By George E. Georgas
The reconstruction of Eastern Roman Hoplomachia or Byzantine Hoplomachia is a very difficult task. As you know there are not found any existing fencing manuals until now, such as the German or Italian manuals. So we research according the experimental archaeology. Two of the methods are to study also the Byzantine literature and observe the Byzantine arts.
One of our sources is the Acritic Epic of Basilios Digenis Acritas. Digenis was a semi mythical person. He was a Byzantine warrior who protects the borders of the empire.
From this epic the researcher may found too much useful information about the equipment but also the martial art of medieval Greeks.
Here I give in public for you a fighting technique with mace and staff. The authors (because the texts come from two different books) describe it as strike to the head or scalp. The Germans call it ‘Oberhau – strike from above’.
“…εξέθορεν εκ της ύλης, λύκος παμμεγεθέστατος, ώστε σχεδόν πάντες διαπτοηθήναι και εις ταραχήν εμπεσείν, ορμήσας δε κατ’αυτού ο Βασίλειος, και ρίψας εξ όπισθεν το βασιλικόν βαρδούκιον, έτυχεν του θηρίου κατά το μέσον της κεφαλής και τάυτην εδιχοτόμησε”
(Συνεχιστής Θεοφάνους, Βασιλείου 14, 4-8)
‘…and come out from the wood, a great wolf, and almost all they feel agitation when they see it, Basilios charge against the wolf, and bringing back his great mace, he strike the beast’s head in the middle and he chopped it in half.’
(Theophanous, Basileiou 14,4-8)
In another book we have the following. Basilios has a duel with an apelati. Apelates were regular war bands. These warriors did not serve anyone, neither the empire neither the Saracens. The Acrites hunts them and they protect the roads from them. Here is a duel between Basilios Acritas and the Filopappos the Apelatis.
‘Εκεῖνος τότε ἠθέλησε νὰ σηκώση τὸ σπαθί του,
ἐγὼ ὀπισθαπόδισα μικρὸν ἀναπηδήσας,
μὲ τὸ ραβδὶ τὸν ἔδωσα στὴν κεφαλὴν ἀπάνω,
καὶ εἰ μὴ ταύτην ἔσκεπε διόλου τὸ σκουτάριν,
κόκαλον δὲ ἀπόμενεν γερὸν ἀπάνω εἰς αὔτην˙’
Ο Διγενής Ακρίτας νικά τον απελάτη Φιλόπαππο, Έπος Βασίλειου Διγενή Ακρίτα
‘He (the Filopappos) wants to lift his sword to strike me,
I step backwards with a small jump,
With my staff I stroke his head from above,
and if he did not protect his head with his shield,
my strike did not let any strong bone on at his head.’
Digenis Acritas win the Filopappo the Apelati, Epic of Basilios Digenis Acritas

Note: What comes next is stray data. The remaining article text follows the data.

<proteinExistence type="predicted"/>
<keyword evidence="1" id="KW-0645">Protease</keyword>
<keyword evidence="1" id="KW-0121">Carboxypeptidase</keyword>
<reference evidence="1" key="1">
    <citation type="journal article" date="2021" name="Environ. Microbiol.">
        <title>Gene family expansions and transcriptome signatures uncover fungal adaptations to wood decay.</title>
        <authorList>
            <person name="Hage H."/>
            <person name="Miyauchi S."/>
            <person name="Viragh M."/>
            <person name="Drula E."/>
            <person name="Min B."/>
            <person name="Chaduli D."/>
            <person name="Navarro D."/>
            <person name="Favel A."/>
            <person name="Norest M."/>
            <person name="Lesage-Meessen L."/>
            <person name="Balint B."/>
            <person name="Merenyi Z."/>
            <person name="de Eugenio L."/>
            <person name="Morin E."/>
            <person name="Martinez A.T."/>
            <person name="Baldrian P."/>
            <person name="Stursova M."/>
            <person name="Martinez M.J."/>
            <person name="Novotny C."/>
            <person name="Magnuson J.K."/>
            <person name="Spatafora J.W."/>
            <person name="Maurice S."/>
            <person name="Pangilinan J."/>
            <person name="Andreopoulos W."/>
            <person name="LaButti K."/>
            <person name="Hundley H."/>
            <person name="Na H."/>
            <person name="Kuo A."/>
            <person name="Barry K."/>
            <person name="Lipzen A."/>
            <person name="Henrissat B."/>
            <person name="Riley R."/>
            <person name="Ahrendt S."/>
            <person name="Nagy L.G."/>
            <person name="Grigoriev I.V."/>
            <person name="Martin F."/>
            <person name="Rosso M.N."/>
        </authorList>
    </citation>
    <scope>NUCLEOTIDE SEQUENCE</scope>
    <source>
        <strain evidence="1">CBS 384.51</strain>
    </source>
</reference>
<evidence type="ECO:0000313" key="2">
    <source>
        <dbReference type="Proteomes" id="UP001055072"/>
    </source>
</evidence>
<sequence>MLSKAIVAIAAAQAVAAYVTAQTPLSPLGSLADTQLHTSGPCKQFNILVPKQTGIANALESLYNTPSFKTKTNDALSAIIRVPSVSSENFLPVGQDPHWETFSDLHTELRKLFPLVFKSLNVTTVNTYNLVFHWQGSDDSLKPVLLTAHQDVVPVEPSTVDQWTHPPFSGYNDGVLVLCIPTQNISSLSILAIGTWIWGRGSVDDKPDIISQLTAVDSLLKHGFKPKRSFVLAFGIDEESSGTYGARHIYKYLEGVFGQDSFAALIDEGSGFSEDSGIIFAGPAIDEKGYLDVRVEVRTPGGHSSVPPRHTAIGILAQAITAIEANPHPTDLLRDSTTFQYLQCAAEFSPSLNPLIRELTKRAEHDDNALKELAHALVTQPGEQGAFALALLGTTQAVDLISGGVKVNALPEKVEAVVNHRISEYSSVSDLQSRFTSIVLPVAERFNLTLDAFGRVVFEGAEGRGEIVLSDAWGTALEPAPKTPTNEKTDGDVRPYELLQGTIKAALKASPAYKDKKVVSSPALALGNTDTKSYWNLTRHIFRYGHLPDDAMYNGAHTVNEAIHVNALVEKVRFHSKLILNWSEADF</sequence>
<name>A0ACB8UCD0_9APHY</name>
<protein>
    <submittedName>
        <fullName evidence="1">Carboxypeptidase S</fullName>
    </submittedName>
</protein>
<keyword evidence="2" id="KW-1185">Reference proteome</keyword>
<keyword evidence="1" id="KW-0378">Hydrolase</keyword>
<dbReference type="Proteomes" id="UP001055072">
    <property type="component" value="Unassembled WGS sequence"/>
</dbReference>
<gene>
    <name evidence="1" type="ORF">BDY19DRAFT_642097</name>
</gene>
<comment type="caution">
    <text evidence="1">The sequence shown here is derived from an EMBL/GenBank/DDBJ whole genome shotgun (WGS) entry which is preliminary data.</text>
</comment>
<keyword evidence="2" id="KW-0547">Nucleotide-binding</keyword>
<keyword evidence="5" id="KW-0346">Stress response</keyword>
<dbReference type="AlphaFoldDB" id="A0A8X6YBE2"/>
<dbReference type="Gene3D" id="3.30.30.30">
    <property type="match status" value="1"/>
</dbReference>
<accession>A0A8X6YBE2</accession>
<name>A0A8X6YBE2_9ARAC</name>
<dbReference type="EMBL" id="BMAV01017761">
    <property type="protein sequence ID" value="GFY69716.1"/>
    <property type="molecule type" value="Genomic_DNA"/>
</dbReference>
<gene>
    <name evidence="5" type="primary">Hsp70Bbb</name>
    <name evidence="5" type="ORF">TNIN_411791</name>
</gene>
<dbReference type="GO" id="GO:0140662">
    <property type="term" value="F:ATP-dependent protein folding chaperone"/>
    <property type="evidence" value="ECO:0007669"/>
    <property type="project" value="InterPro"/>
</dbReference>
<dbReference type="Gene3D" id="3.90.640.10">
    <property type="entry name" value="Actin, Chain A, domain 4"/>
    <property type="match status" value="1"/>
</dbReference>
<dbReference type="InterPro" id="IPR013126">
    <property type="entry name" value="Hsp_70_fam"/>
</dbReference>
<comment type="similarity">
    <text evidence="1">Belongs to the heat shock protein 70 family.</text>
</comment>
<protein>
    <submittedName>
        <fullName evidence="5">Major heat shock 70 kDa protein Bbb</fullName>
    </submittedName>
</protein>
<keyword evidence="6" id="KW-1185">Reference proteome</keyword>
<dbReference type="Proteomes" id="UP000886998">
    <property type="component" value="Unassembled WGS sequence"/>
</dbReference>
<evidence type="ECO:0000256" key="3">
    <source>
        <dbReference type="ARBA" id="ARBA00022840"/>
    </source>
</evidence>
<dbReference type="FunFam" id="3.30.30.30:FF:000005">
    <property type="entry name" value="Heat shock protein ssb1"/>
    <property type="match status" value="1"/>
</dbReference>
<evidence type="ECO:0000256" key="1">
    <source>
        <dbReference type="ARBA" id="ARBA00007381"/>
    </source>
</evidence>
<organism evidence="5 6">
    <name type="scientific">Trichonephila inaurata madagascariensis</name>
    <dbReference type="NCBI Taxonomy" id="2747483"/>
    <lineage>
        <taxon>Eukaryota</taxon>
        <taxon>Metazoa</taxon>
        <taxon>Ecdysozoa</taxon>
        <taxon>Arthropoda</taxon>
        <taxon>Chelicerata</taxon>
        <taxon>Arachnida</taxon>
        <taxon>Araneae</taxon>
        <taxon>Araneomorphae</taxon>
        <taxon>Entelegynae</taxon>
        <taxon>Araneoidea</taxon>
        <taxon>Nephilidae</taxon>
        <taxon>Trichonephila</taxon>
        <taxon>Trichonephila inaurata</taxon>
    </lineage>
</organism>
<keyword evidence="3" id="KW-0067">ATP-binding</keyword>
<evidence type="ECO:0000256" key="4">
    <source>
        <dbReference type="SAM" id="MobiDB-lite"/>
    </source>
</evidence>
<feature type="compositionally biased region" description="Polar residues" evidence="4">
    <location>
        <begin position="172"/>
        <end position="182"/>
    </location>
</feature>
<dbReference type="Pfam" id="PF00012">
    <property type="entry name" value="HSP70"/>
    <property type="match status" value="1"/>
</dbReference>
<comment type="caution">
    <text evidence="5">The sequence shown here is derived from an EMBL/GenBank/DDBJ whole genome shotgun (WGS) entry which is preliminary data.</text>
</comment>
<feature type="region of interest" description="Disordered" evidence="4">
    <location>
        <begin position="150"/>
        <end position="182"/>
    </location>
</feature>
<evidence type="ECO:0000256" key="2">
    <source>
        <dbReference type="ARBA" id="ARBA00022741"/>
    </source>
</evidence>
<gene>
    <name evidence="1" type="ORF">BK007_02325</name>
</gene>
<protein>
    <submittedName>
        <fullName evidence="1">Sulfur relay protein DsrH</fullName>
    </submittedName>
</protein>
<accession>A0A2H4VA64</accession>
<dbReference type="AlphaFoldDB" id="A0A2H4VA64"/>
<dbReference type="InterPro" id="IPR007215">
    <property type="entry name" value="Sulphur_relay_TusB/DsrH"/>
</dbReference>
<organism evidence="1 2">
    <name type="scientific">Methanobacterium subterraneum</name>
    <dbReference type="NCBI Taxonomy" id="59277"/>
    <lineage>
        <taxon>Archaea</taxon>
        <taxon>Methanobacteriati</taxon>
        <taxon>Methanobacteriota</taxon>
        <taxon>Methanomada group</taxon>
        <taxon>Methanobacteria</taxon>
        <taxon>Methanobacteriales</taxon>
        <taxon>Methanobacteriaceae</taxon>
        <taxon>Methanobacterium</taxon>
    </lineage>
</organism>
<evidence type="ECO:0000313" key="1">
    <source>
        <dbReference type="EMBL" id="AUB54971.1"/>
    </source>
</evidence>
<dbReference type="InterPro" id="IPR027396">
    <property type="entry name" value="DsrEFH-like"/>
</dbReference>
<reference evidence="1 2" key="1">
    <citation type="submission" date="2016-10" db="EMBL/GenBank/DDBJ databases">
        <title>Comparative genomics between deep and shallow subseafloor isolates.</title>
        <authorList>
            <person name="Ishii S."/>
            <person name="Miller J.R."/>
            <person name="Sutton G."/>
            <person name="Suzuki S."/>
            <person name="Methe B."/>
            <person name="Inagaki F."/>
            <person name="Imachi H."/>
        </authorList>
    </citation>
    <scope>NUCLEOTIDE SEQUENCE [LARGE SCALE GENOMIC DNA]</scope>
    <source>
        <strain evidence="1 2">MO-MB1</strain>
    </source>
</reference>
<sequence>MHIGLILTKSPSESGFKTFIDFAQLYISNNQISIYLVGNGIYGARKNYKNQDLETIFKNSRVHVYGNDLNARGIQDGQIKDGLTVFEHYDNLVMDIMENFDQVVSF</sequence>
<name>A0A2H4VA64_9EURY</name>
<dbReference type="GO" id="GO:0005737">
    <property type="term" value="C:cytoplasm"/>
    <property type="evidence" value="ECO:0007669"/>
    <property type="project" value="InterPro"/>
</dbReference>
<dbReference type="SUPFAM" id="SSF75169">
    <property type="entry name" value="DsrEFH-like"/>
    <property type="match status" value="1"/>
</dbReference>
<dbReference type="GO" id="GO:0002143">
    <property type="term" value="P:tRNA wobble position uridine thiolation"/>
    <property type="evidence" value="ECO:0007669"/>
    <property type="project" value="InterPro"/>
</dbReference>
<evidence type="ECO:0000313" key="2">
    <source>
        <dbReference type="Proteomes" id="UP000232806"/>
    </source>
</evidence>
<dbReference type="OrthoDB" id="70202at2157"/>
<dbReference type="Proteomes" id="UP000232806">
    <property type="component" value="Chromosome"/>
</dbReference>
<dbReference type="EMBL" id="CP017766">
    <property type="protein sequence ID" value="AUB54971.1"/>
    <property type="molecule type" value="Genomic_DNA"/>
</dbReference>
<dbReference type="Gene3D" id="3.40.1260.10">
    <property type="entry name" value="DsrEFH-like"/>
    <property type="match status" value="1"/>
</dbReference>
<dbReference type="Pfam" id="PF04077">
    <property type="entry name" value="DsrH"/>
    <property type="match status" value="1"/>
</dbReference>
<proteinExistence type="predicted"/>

Both events give the same strike with a blunt weapon. At the first event Basilios kill the great wolf with his great mace and at the second he use a staff.
It is obvious that in the first event, Basilios strikes on single fencing time with out second intuition. He just gets the initiative (The Vor for those who follow German tradition of fencing) and he strikes the wolf on his head. It is logical because he fought a beast.
In second situation Basilios duels with a smart fighter. The author describe the event in literature way but a fencer can understand and he can produce this duel easily. The event can produce three different tactics using the same strike. The strike on the head.
The first situation is that Filopappos begins his attack striking from above, but Basilios react with a backward jump to avoid the attack and he stroke at his opening. So we have a contra attack but Filopappos parry Basilios attack with his shield.
The second way is the following. Filopappos begins his attack with a strike from above, Basilios jump backwards and as he had just evade Filopappo’s attack he stroke at his opening when Filopappos tries to find his balance again but Filopappos parry.
Finally we have also this. Filopappos want to lift his sword and strike, Basilios jump backwards and he strike to the opening. So we have an attack on the preparation of the opponents attack but Filopappos parry.
We can observe the fundamentals of fencing. Basilios open the distance, he evade the attack, and he stroke at the opening. And from the side of Filopappos, we have an attack and a parry in second intiution.